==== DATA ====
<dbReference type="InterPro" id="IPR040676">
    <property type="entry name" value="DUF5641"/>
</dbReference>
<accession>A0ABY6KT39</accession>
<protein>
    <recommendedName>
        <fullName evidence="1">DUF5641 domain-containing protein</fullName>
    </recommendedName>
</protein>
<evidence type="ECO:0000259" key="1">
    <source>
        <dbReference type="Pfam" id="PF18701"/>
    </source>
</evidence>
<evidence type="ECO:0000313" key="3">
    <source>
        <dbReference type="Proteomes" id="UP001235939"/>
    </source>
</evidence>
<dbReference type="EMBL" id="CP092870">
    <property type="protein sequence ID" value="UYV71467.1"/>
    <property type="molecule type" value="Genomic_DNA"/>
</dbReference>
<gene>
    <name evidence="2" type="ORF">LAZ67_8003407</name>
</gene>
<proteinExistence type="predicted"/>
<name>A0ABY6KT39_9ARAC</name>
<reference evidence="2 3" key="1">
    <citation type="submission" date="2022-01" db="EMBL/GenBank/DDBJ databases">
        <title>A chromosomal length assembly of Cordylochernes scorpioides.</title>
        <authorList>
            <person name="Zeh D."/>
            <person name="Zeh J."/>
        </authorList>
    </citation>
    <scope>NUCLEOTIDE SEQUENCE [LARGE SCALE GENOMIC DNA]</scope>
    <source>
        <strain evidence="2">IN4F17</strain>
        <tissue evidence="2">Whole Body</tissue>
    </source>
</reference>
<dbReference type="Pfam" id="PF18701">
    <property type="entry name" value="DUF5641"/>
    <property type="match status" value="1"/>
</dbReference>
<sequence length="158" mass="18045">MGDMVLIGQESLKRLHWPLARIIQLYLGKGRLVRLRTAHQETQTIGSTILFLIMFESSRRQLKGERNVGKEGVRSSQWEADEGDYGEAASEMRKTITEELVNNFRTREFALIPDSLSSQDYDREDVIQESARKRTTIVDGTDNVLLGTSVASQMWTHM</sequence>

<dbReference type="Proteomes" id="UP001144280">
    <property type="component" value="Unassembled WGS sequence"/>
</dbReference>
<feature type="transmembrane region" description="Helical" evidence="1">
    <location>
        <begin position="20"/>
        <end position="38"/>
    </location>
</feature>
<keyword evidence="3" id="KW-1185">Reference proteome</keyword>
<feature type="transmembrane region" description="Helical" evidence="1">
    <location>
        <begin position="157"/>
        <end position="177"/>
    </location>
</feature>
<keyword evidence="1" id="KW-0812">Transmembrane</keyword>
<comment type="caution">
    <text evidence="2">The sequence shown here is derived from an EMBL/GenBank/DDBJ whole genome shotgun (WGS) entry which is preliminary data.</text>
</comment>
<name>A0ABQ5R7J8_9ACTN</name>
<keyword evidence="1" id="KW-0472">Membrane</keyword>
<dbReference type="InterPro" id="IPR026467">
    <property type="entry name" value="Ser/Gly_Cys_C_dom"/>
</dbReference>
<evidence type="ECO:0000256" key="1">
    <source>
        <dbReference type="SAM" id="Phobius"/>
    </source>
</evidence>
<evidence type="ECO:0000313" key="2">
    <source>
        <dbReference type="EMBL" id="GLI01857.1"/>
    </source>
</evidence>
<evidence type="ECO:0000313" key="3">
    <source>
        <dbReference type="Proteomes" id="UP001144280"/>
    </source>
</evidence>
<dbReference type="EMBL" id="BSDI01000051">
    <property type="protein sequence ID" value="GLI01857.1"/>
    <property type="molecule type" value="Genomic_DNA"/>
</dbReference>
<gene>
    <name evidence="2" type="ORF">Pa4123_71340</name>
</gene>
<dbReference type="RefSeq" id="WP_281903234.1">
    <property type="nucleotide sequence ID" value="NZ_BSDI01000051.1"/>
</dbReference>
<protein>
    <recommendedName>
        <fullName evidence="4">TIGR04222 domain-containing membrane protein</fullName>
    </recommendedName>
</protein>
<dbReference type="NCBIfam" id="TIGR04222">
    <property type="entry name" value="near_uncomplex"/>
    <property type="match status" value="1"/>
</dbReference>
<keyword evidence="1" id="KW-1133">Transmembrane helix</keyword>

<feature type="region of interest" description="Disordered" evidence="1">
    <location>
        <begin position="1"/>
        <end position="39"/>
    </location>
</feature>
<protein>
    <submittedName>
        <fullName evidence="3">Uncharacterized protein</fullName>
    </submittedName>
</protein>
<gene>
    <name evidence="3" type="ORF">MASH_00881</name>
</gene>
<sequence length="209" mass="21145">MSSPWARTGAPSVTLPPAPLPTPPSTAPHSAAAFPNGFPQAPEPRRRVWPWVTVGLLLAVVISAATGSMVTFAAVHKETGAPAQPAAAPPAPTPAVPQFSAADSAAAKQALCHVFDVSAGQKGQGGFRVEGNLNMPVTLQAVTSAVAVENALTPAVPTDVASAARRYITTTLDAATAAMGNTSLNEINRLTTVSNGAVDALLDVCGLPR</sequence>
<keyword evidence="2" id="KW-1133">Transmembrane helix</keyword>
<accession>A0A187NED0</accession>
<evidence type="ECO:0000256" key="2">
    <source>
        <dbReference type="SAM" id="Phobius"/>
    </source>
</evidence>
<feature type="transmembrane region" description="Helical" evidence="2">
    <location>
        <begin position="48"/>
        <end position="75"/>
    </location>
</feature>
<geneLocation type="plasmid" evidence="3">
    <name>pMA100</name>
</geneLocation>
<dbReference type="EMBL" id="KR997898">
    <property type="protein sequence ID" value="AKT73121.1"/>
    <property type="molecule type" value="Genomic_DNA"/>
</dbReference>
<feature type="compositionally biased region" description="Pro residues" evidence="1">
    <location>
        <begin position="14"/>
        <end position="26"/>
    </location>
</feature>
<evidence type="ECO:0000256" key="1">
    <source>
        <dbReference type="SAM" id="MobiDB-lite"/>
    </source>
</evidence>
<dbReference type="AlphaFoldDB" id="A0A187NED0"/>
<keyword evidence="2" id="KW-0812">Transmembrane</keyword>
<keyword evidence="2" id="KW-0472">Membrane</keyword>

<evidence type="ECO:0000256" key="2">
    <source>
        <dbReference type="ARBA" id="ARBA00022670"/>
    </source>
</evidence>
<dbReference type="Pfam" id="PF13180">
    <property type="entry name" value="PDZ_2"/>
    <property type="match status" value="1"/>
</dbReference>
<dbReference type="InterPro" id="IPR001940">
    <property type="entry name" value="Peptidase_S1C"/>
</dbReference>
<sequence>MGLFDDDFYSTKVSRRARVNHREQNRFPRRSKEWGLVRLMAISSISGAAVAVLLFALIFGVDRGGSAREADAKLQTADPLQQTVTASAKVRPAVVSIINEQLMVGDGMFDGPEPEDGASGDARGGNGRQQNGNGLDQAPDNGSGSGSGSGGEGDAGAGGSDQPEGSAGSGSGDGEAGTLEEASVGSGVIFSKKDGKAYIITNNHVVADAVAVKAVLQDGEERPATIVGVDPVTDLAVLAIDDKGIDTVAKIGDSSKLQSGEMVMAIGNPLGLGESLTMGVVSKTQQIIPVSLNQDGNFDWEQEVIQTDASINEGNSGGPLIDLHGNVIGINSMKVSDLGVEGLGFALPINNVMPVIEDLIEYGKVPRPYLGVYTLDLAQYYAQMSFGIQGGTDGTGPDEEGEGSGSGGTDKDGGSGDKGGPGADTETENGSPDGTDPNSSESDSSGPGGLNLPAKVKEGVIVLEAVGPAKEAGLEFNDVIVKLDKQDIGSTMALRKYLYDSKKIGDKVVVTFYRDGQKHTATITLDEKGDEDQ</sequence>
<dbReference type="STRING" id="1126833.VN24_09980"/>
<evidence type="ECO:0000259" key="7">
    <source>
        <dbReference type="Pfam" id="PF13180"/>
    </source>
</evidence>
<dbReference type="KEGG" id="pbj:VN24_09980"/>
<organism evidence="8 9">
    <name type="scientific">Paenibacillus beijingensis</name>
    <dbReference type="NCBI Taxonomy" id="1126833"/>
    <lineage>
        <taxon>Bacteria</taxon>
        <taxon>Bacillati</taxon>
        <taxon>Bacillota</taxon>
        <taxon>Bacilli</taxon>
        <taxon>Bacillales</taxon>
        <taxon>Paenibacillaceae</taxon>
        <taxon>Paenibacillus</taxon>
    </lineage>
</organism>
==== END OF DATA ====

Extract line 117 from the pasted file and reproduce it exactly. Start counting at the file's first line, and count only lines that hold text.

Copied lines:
    </submittedName>